Next row (RS) : *K2, p2 * to the last 2 sts, k2.
Next row (WS): *P2, k2* to the last 2 sts, p2.
Button holes row 1: *k2, p, bo1 * 4 time,  k2
Button holes row 2 : *P2, co1, k1* 4 times, p2.
Next row : *K2, p2 * to the last 2 sts, k2.
BO all sts in pattern.

Weave in loose ends. Block to size.

To make the buttons :
Step 1 : Using a sharp knife, cut the champagne cork stoppers in order to have four 0.5 inches thick slices.

champagne_butt1.jpgStep 2 : Cut the two safety pins with the wire cutters in order to have four straight pieces of metal.
champagne_butt2.jpgStep 3 : Bend each piece in two.
champagne_butt3.jpgStep 4 : Insert a bent piece of metal into a 2-holes button.

champagne_butt4.jpgStep 5 : On the wrong side of the work, place the button. The metal should be poking out on the right side.

champagne_butt5.jpgStep 6 : Center a cork slice on the metal pokes and press firmly.  Tip : It's better if the metal pokes are not parallel. In other words, they must flare a little. That way, once it's inserted into the cork, it will not come out easily.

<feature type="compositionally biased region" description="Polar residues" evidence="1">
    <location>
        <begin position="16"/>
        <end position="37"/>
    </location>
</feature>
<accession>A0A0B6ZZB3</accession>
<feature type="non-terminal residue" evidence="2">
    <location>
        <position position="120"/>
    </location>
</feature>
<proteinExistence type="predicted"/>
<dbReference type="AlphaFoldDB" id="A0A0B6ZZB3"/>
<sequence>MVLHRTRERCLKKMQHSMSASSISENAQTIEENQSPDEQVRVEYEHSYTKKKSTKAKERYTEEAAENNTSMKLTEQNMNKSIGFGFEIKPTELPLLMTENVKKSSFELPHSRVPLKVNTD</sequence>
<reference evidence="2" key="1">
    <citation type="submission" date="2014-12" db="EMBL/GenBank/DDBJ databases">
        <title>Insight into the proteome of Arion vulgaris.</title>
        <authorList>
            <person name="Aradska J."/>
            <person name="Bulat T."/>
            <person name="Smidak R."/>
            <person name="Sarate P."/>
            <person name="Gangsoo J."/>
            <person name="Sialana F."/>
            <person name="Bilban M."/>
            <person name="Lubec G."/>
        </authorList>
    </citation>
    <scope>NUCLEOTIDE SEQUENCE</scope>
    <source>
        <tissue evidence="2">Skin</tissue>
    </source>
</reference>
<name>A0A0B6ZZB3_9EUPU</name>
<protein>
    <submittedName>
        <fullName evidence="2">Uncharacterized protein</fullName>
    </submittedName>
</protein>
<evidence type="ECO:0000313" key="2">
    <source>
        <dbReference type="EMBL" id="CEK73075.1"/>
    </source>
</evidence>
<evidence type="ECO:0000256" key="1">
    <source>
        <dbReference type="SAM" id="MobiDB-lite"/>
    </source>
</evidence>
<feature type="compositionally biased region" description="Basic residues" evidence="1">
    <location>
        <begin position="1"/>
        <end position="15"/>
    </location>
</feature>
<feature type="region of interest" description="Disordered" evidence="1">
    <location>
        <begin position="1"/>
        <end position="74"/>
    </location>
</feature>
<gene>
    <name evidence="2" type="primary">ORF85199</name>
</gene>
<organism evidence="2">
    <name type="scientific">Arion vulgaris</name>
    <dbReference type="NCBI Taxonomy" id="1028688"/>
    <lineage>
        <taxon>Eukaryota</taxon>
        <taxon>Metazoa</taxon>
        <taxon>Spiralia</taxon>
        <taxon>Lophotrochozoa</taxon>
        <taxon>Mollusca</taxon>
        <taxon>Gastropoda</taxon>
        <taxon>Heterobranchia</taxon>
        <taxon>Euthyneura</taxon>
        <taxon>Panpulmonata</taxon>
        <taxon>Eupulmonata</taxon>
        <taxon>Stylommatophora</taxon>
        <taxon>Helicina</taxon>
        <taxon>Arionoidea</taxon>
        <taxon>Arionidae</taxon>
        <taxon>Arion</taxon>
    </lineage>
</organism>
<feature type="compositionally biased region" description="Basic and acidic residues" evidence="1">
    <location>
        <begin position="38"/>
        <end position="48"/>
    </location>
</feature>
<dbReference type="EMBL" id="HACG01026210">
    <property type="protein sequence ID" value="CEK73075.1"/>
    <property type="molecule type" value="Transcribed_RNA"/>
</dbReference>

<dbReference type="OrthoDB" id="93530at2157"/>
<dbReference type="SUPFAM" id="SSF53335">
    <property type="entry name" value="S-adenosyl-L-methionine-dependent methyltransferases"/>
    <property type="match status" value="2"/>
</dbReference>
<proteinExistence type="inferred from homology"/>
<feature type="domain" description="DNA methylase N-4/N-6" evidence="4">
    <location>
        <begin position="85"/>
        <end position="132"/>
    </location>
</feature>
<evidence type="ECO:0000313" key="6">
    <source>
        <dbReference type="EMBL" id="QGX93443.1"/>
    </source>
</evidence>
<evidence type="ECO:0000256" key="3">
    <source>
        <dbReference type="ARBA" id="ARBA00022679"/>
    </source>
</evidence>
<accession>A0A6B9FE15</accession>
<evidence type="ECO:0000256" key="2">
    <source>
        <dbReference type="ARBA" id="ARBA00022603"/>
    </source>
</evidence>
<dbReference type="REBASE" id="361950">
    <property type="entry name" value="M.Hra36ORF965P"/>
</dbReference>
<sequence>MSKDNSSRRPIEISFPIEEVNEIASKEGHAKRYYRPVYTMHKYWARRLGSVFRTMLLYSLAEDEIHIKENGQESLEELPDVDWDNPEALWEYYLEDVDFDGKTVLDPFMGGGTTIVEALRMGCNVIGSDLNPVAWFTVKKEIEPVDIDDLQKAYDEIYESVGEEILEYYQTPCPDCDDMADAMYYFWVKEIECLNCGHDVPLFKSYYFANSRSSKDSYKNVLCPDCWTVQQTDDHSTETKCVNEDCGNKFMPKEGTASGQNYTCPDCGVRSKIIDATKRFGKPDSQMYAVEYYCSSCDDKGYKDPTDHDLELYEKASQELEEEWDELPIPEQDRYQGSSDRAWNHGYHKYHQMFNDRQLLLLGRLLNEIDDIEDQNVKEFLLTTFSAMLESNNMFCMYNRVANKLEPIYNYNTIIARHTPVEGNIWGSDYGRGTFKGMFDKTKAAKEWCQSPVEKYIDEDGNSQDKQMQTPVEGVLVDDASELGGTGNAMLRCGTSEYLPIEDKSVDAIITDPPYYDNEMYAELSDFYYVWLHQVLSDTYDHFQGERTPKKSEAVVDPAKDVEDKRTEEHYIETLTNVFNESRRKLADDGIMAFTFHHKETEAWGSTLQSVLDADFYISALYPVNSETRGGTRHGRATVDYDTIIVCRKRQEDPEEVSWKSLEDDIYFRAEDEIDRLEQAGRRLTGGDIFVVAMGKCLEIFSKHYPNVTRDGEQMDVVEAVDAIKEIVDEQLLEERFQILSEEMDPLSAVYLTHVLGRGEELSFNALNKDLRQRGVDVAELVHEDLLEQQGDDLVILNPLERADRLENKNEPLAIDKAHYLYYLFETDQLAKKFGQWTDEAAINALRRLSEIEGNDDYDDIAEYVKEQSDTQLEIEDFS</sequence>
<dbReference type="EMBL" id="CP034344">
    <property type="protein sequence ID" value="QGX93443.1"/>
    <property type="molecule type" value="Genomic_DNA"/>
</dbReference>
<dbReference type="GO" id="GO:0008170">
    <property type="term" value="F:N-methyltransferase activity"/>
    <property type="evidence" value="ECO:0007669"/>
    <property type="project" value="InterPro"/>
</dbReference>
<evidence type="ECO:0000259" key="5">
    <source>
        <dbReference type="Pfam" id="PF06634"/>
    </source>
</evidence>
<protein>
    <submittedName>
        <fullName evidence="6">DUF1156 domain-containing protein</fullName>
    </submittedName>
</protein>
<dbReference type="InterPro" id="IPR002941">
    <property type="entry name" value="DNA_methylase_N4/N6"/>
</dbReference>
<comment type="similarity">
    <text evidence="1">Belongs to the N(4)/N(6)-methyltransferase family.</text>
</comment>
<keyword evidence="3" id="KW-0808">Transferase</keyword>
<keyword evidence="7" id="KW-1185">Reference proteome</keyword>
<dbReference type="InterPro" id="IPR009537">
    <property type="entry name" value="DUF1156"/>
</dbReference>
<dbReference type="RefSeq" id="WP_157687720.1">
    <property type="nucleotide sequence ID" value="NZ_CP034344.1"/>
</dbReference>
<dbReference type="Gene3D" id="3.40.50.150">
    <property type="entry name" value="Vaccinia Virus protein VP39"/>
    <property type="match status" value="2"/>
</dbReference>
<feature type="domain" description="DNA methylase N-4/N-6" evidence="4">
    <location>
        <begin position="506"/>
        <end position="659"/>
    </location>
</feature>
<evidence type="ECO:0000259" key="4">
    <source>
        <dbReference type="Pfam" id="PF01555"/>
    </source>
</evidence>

champagne_butt6.jpgRepeat steps 4-6 to secure the remaining buttons.

Baby booties

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Three of my friends are pregnant. Three! A couple of years ago, we were wild party animals (well, sort of) and now we are all settled down, serious and well-behaved. I suppose that it's a side effect of aging. Anyway, all this baby frenzy is just an excuse for me to indulge into baby knitting. (I'll get some practice before it's my turn)

sartjee_booties.jpgThese irresistibly spherical booties are Saartje's pattern. I've tried other baby booties patterns (notably one of Debbie Bliss), but these beats them all, for they are super easy to make (almost fool-proof) and absolutely cute. They will be perfect shower gifts, and I will knit spare ones for charity. Hey, even babies I don't know deserve a special something knitted with love.

They are supposed to have buttons to keep the straps closed, but I didn't chose them yet. I guess white ones would do great, but button-shopping is not high on my priority list this week.

Mom's mitts